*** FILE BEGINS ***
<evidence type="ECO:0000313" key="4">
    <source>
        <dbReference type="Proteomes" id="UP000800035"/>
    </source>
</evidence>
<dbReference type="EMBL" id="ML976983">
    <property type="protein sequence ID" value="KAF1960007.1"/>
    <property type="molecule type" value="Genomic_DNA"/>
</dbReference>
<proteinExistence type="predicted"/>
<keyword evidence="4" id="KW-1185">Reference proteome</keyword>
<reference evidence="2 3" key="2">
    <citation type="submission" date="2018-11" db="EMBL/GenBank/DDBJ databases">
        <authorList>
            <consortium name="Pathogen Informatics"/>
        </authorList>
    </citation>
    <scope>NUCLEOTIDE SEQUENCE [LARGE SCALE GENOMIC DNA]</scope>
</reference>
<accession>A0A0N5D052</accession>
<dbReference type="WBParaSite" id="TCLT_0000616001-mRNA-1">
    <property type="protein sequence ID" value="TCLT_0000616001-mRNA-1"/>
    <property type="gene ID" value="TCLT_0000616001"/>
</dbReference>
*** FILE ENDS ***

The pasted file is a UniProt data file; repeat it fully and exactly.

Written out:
<evidence type="ECO:0000313" key="4">
    <source>
        <dbReference type="Proteomes" id="UP000800035"/>
    </source>
</evidence>
<dbReference type="EMBL" id="ML976983">
    <property type="protein sequence ID" value="KAF1960007.1"/>
    <property type="molecule type" value="Genomic_DNA"/>
</dbReference>
<proteinExistence type="predicted"/>
<keyword evidence="4" id="KW-1185">Reference proteome</keyword>
<reference evidence="2 3" key="2">
    <citation type="submission" date="2018-11" db="EMBL/GenBank/DDBJ databases">
        <authorList>
            <consortium name="Pathogen Informatics"/>
        </authorList>
    </citation>
    <scope>NUCLEOTIDE SEQUENCE [LARGE SCALE GENOMIC DNA]</scope>
</reference>
<accession>A0A0N5D052</accession>
<dbReference type="WBParaSite" id="TCLT_0000616001-mRNA-1">
    <property type="protein sequence ID" value="TCLT_0000616001-mRNA-1"/>
    <property type="gene ID" value="TCLT_0000616001"/>
</dbReference>